Potjevleesch

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Potjevleesch with french fries

Potjevleesch is a traditional French Flemish dish, which can be translated into English as "potted meat", although in appearance it is more like a terrine than a pâté.

It is traditionally made in a ceramic dish—such as a marmite—from three or four different types of meat and held together either with gelatin or natural fats coming from the meats used. The meat (along with sliced onions, salt, pepper, thyme and bay leaves) is covered in water or water and vinegar and then cooked either on a low heat in the oven or on a low flame on top of the stove for 3 hours. After cooking the dish is chilled in the fridge and served cold.[1]

It is customary to serve it with French Fries (Br. chips) and often the dish is enjoyed with a glass of jenever or "Genièvre (juniper) of Houlle".

History[edit]

Early recipe[edit]

In 1302 William Tirel gave the following recipe:

Prepare the jelly by boiling calves' feet in 1 liter of white wine, with a score of fresh juniper berries. Reduce heat of coal and let reduce by half. Desalt the pork shoulder. Remove the flesh of a chicken and rabbit. Cut the pork, chicken and rabbit, calf's foot, and as far as pork meat of veal into pieces about the size of half a quail. Minding the flesh at a rate of juniper berries and grated ginger, a little master and an abundance of saffron gâtinais. Salt. Have a melting pot, pour over the broth, a cup of gin alcohol and sour grapes by the device. Lutez cover with flour and egg white. Wear fire coals 3 to4 hours without boiling. At this time, lift the lid, bring to a rolling boil. Throw in earthenware pots that you put in the cellar.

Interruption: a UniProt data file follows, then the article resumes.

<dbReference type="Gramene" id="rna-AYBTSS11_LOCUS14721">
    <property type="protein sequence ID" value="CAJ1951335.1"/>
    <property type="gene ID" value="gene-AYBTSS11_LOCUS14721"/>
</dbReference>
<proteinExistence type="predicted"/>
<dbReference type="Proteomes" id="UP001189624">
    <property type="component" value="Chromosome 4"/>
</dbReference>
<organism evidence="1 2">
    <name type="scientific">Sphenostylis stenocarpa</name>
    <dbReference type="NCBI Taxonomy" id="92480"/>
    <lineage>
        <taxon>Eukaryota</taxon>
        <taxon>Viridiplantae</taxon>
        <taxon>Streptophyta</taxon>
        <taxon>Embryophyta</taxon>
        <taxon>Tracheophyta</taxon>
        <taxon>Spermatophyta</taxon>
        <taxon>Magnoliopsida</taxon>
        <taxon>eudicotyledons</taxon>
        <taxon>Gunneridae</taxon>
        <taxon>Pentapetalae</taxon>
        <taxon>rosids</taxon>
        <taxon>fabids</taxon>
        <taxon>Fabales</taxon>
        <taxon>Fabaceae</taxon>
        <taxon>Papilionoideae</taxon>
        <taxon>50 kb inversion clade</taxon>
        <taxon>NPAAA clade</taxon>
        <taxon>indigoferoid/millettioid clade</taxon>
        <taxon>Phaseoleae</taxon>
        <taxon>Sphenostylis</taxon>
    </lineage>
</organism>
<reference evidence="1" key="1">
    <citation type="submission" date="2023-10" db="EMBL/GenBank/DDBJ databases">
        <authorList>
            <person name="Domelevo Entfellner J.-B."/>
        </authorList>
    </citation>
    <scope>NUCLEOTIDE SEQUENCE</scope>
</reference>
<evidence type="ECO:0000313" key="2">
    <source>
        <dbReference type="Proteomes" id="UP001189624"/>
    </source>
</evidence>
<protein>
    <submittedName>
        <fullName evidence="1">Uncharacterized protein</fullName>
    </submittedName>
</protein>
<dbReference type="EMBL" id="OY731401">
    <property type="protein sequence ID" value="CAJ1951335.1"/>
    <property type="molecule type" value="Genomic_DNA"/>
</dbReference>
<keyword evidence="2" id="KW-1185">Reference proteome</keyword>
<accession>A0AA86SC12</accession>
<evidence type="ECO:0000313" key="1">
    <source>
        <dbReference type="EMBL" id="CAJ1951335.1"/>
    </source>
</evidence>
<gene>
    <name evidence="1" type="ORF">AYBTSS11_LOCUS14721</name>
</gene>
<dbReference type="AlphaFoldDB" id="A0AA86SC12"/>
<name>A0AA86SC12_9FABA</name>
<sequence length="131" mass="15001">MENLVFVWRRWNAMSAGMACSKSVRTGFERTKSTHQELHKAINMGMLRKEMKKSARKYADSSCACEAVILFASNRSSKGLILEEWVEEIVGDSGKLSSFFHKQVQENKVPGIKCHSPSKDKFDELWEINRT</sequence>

William Tirel, 1302 [1]

Modern recipe[edit]

  • Preparation time: 15 minutes
  • Cooking time: 3 hours

For 6 people:

300 grams each of:

  • chicken
  • rabbit
  • veal
  • pork belly,

Also:

  • onions,
  • salt and pepper,
  • thyme and Bay Leaves
  • white wine or wine vinegar
  • water.

At the bottom of the dish place a layer of sliced onions; season with the salt, pepper, thyme and bay leaves. Then add meats and have alternating layers of onions and meat. Add the water and vinegar, or just water along with white wine - the meat must be completely covered. Bring to a boil and cook over low heat for 3 to 4 hours. Add a little extra of the vinegar-water mixture. Allow to cool slowly and refrigerate for at least 12 hours to set.

See also[edit]

References[edit]